A more experienced group might prefer something like her "Limo Bus Wine Bar Crawl." "We did Wine Steals and the Third Corner; it was part of the 'Buy Smarter' series that I do. We walk around the shop -- I focused on France and Italy, because those are the scariest to new wine drinkers. I teach people who have no idea what a Vouvray is how to decipher labels. They're usually excited to discover a new wine, as long as you put it so they can relate to it."
For now, she is casting her net wide, seeing what catches. "I'm working with a couple of restaurants, helping with the wine list, doing events, training the staff. I'm working on a curriculum for industry professionals. Part of the reason I started the company is because I was sitting in this restaurant, asking simple questions of the waiter, and he didn't know anything." Too often, she says, "They haven't even had most of the wines that are listed on the menu, let alone having enough basic wine knowledge to be able to recommend something. I really, really want to help industry professionals."
She is hosting parties, together with chef Sean Magee. It's the "Unchain Your Palate" food and wine series. "I'm fun and spunky, and they really learn stuff." The food and wine pairing smart-chart offers tips on creating matches (a rich Chardonnay with a lobster risotto), contrasts (a high-acidity Champagne with the same dish), and disasters (a fruity New World Sauvignon Blanc with same). After that, students/partygoers assess the style of four wines and then attempt to pair them with two different dishes. "If I say, 'Here's this creamy risotto and this Champagne, and they're a perfect match,' they're going to believe me. Instead, I bring the food, pour four different wines, and have them play and determine: What is the match? The contrast? The disaster? Maybe it doesn't quite match my chart, and that's interesting, and we discuss why. It's interactive, it allows them to be a part of the process, and it's really fun."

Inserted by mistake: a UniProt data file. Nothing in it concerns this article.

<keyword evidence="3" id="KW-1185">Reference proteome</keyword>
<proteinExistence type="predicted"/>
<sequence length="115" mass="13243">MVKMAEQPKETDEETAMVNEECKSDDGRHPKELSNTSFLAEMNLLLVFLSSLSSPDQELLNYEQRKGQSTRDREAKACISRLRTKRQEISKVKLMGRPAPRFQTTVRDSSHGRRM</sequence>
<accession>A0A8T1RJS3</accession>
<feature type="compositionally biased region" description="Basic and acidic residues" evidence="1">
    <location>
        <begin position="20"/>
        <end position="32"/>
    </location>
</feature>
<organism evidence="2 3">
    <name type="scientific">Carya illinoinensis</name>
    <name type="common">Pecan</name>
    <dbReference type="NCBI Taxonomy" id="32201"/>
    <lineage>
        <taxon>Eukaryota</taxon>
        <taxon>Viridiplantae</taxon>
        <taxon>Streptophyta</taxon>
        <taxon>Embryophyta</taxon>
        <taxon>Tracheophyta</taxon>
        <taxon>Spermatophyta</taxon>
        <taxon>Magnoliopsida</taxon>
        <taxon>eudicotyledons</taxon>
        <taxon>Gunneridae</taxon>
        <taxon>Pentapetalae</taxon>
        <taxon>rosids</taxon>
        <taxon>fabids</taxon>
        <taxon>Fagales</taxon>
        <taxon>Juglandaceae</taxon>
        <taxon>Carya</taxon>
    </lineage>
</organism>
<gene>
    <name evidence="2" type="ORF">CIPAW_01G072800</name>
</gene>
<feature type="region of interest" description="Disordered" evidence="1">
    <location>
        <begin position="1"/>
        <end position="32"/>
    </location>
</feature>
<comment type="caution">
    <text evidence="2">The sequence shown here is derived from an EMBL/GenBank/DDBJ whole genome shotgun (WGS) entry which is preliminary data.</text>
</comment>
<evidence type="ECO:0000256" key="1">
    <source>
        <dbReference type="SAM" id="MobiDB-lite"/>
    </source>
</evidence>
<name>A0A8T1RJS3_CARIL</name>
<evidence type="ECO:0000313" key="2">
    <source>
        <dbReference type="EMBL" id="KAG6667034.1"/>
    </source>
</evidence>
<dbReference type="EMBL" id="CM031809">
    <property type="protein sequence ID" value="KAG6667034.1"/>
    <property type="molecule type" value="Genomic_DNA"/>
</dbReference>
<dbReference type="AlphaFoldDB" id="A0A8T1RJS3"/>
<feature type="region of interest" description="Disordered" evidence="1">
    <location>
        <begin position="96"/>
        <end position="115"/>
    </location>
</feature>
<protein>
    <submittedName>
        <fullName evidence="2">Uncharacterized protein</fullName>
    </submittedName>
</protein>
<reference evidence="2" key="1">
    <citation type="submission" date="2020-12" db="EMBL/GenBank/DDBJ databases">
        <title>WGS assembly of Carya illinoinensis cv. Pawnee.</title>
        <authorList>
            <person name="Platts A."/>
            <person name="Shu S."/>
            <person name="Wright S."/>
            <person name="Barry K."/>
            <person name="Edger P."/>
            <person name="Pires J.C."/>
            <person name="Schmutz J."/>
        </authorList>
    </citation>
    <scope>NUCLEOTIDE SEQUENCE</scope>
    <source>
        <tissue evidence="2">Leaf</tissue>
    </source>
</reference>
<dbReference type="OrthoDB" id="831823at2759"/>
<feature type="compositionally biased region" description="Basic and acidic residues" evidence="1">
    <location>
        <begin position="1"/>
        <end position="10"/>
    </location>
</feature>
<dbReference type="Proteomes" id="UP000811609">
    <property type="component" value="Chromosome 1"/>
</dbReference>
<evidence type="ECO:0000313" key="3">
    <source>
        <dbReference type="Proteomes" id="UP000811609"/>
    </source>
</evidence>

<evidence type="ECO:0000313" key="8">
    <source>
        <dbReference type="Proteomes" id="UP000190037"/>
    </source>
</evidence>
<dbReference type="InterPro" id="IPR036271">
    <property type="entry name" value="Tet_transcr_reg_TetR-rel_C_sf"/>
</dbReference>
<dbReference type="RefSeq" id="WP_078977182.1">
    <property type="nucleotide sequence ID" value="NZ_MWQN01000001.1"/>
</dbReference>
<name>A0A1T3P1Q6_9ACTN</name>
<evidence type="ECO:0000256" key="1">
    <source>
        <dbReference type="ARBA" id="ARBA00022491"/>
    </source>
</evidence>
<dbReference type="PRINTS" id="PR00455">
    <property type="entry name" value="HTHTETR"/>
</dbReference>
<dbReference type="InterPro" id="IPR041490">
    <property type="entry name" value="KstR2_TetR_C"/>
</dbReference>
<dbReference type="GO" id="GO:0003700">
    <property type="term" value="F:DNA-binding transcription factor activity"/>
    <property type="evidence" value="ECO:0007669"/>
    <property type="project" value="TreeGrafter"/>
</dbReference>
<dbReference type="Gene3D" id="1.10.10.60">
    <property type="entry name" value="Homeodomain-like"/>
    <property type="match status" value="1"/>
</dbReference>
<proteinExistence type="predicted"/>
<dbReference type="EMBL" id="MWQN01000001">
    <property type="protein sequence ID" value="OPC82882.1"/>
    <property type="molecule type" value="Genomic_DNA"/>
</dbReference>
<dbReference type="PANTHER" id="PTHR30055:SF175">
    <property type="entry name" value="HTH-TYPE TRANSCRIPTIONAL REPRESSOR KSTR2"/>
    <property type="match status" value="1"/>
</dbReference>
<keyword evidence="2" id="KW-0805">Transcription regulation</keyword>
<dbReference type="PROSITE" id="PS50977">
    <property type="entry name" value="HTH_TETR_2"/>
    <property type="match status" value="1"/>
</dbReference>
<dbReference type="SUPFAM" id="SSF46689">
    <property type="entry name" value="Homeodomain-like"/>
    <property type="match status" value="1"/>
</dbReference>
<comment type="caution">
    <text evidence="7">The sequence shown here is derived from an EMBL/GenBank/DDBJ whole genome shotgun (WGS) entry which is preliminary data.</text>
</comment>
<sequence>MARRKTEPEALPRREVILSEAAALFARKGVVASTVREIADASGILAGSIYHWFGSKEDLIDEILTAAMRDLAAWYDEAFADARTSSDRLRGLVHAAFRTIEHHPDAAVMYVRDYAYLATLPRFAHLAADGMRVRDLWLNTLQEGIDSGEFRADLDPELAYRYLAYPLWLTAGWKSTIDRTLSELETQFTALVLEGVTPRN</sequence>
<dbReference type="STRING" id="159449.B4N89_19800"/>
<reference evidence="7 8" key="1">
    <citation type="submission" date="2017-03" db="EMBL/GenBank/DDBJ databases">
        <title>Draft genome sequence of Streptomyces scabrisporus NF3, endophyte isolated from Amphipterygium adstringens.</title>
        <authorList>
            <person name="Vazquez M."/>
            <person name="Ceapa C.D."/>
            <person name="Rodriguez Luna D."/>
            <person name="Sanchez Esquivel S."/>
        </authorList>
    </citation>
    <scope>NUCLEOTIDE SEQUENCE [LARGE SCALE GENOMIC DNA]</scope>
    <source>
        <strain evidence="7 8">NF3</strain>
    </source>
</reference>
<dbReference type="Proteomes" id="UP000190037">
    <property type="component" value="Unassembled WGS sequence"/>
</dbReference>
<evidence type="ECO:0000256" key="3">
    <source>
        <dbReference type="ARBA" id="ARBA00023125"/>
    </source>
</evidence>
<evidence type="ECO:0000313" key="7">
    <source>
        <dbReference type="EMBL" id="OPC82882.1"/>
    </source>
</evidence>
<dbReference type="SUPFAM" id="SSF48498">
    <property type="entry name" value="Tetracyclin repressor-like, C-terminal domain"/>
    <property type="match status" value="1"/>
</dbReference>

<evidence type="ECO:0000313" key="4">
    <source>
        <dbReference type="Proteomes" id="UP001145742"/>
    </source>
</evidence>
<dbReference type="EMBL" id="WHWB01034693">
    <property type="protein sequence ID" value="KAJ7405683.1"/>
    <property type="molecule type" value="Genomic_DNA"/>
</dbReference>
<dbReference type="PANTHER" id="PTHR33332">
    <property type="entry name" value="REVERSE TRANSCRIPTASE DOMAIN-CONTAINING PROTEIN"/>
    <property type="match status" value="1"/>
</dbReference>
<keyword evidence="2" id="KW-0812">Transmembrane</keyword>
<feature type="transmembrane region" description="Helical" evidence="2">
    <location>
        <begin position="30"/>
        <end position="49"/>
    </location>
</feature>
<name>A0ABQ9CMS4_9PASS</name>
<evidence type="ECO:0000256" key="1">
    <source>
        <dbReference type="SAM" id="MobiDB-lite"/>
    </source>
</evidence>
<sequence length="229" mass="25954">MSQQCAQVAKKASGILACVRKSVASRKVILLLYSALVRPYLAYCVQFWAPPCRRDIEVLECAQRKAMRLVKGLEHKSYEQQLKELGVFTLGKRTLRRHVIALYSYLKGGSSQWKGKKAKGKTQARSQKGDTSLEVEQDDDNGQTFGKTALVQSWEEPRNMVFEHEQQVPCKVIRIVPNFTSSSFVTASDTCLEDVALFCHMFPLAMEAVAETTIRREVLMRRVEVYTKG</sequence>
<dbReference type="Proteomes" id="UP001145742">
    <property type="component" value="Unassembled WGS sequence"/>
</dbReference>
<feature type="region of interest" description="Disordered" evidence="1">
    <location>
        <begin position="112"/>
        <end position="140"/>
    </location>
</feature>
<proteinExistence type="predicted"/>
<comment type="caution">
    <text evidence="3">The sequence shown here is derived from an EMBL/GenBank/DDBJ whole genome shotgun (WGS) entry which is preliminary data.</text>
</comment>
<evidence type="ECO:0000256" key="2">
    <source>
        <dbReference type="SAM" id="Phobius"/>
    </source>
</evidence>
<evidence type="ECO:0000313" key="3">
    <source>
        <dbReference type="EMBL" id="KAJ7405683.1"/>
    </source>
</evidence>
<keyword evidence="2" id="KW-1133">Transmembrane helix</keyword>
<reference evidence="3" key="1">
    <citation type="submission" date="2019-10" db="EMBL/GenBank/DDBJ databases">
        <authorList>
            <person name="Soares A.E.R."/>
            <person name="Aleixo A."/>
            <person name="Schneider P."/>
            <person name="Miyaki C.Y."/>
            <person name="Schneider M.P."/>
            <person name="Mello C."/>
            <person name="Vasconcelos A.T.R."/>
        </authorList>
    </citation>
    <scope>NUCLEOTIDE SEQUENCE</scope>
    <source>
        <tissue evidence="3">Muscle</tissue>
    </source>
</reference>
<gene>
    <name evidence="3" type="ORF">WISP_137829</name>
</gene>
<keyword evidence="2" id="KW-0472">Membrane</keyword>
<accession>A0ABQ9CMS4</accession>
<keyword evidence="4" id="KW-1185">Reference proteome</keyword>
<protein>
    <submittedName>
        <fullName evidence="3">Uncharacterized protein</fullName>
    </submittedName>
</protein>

Direct marketing to consumers has produced the most response so far -- nothing like networking, actually dropping your fliers in wine bars, and trying to build buzz through a website -- but, says Pomeroy, "I'm also liaisoning with a meeting-planning company. They have corporate clients who are looking for events. I'm trying to nestle in with a couple of hotels that book lots of corporate clients. Some sales companies -- real estate companies -- want to sweeten the pot. They think, 'Hey, why don't I send my customers to your events and help close the deal?' I'm kind of throwing stuff everywhere; I know that something is going to click."
And someday, after something has clicked and cities nationwide are turning out Wine Smarties, "There needs to be a TV show or a wine network. Like what the Food Network does -- they're traveling around, meeting and talking to winemakers, discussing the wines of the region, or going to wine bars or restaurants. Just kind of super-fun and interactive. I'm thinking it would be really cool if it was with a group, like a family -- different generations of people involved, because that's how the wine industry is. It's kind of an ageless industry. Who knows where that could go?"